Sunday, December 8, 2013

DIY Hanging Basket

I'm pretty sure I'm the only person that needs hanging baskets in the Winter.  I don't like to wait to do things such as waiting until Spring to repot house plants.  I mean why?! They are houseplants. What difference does it make?  Now, I'm sure there is a reason but I am unaware of it and I refuse to dig deeper because then I may actually have to find some patience wait.  My main reason for repotting in the Winter is that I have a habit (or a new obsession) of buying plants this Winter and I like to get them repotted as soon as possible because they are typically root bound and bone dry. (Even stores ignore their "indoor" plants in the Winter.) 

With that being said, I recently bought a Spider Plant that needs to be repotted and alas, the mystical hanging basket is nowhere to be found. It's like finding a unicorn this time of year.  You ask if anyone has any and they chuckle under their breath at the crazy lady looking for something that doesn't exist. (Ok. That's a lie.  But I don't need a 12" pot which would be WAY to big and I'm not replanting…Mums…I think the guy said.) So I found some materials and made my own. 

For this project you need whatever size pot you wish. I believe I ended up with a 6" and an 8" (maybe a 10"), chains. (I found mine in the plant section near the coconut baskets)  A drill with a small drill bit, a pencil for marking the wholes, and (optional) pliers. I bought my materials at Lowe's. It's been like a second home I've been there so much lately. 

These are the chains I used. (Some assembly required) They also come in white.

If you are like me and find yourself with several drill bits to choose from, I looked for one that would fit nicely into the "lip" of the pot.  In this case the 3/32 size drill bit worked perfectly.

Now for this project I tried 2 different methods. You can decide which one works best for you. 

Method 1: Drawing dots on the bottom…
I used a super high tech program for this one. I call it "Finger Measuring".  I know, I know.  How did I come up with it?! I'm a genius.  Just accept it.  Basically, you draw one dot, guesstimate the other 2, then finger measure to see if they are even.

I thought mine looked pretty even so I proceeded with the drilling.  Make sure you put something under your pot when you drill otherwise you may drill through the table or whatever your working on. I found an old scrap piece of wood. This may sound like common sense but you'd be surprised at who might forget this tiny, seemingly insignificant step.

Next, I lined my drill bit up with my hole.  (It's a bit trickier than I would have expected) And drilled away.

This drill bit was the perfect size for my "S" chains to fit through. After you drill all 3 holes, add the chains and wallah! You are done!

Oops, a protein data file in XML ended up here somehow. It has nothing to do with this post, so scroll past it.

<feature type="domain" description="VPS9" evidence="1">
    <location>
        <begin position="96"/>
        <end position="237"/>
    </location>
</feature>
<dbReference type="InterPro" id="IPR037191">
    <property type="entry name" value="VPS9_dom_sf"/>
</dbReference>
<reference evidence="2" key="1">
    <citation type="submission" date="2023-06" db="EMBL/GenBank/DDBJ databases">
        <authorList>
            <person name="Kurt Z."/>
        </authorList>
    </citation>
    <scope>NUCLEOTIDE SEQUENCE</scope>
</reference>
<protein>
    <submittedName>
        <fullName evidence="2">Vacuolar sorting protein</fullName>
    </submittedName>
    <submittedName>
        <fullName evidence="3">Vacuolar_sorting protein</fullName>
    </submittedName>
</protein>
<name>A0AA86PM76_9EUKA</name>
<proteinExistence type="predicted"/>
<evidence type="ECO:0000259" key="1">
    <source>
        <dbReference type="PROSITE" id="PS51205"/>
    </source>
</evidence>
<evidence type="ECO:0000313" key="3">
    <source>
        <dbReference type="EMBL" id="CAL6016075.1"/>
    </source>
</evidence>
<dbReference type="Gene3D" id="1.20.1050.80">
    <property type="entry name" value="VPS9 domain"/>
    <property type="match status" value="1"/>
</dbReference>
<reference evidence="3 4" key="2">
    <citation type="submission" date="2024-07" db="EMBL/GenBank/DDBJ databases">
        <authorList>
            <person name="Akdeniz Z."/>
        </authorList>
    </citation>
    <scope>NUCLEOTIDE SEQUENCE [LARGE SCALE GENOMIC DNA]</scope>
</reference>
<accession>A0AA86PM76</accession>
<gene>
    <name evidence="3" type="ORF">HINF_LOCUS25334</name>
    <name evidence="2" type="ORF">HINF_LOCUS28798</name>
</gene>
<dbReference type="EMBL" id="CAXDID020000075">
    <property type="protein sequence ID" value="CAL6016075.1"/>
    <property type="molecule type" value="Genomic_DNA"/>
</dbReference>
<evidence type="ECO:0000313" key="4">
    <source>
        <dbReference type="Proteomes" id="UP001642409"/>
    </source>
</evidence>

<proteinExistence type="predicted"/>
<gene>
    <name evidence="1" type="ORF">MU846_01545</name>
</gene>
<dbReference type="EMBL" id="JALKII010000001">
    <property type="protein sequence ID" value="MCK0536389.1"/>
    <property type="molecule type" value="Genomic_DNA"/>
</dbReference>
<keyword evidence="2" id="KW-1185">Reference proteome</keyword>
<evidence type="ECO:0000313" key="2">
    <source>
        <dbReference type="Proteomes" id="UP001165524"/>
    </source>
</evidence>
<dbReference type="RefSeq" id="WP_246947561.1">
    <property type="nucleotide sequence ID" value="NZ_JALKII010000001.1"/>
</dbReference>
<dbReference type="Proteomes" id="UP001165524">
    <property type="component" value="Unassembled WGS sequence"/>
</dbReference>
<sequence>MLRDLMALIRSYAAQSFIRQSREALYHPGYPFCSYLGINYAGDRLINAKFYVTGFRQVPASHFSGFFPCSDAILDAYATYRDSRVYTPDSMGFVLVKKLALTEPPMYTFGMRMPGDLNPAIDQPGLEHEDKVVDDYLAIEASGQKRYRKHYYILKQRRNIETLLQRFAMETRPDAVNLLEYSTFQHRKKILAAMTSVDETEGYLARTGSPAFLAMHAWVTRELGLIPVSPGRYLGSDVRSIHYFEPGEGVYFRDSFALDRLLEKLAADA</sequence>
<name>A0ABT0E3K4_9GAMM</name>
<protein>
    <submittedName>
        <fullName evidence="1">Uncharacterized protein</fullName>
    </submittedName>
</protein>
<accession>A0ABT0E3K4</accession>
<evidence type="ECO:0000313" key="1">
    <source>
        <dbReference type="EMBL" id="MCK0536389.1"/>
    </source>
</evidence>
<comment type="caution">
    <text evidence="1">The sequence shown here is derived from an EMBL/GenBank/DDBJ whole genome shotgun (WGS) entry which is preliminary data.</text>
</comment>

Now remember I said I had 2 methods. Here's the second one.

Method 2: Drawing dots on top…
I personally like this method better. With the first method I had to redraw and redrill my holes.  But I'm not very good at dividing things into thirds.  Which is exactly what this method is but for some reason, seeing it from the top worked WAY better.

You can sort of see my dots….at least 2 of them. When I drilled these holes, I only had to drill one set of holes. Then, just add on the chains the same way and you're done!

If you recall, I said pliers were optional. Well here's where that option comes in. These pots look great just the way they are. However, if you set them on a table or anything to plant, all the chains fall off and its a pain in the tuckas.  You have to reconnect all the chains Every. Single. Time. Who wants to deal with that? I mean seriously.  So, if you have some pliers (needle nose SUCK for this I quickly learned) you can secure this puppy and those chains will stay put. 

Squeeze the part of the "S" hook (with the chain in it) closed. I repeat. NEEDLE NOSE PLIERS SUCK FOR THIS PART. Repeat for all "S" hooks connected to the pot.  Once that is completed I recommend placing the "S" hooks back into the sides of the pot upside down.  Just more security so they don't fall out.

Step 1

Step 2

Finally, gather all 3 chains at the top, into the "S" hook and secure. (THESE are the good pliers to use. The grooves grip those suckers like nobodies business. To bad I found out so late.)

Now you have new, SECURE hanging baskets that cost you a total of $7.69 (not including sales tax because we don't have that in Oregon) to make.  Fill them  what you wish.  Mine will have Spider Plants in them and I can't wait!

If you go to hang your pots and realize the hook is too small…like I just did….improvise. I found some o-rings to hook them too. (I have a shower rod by my window to hang them on.)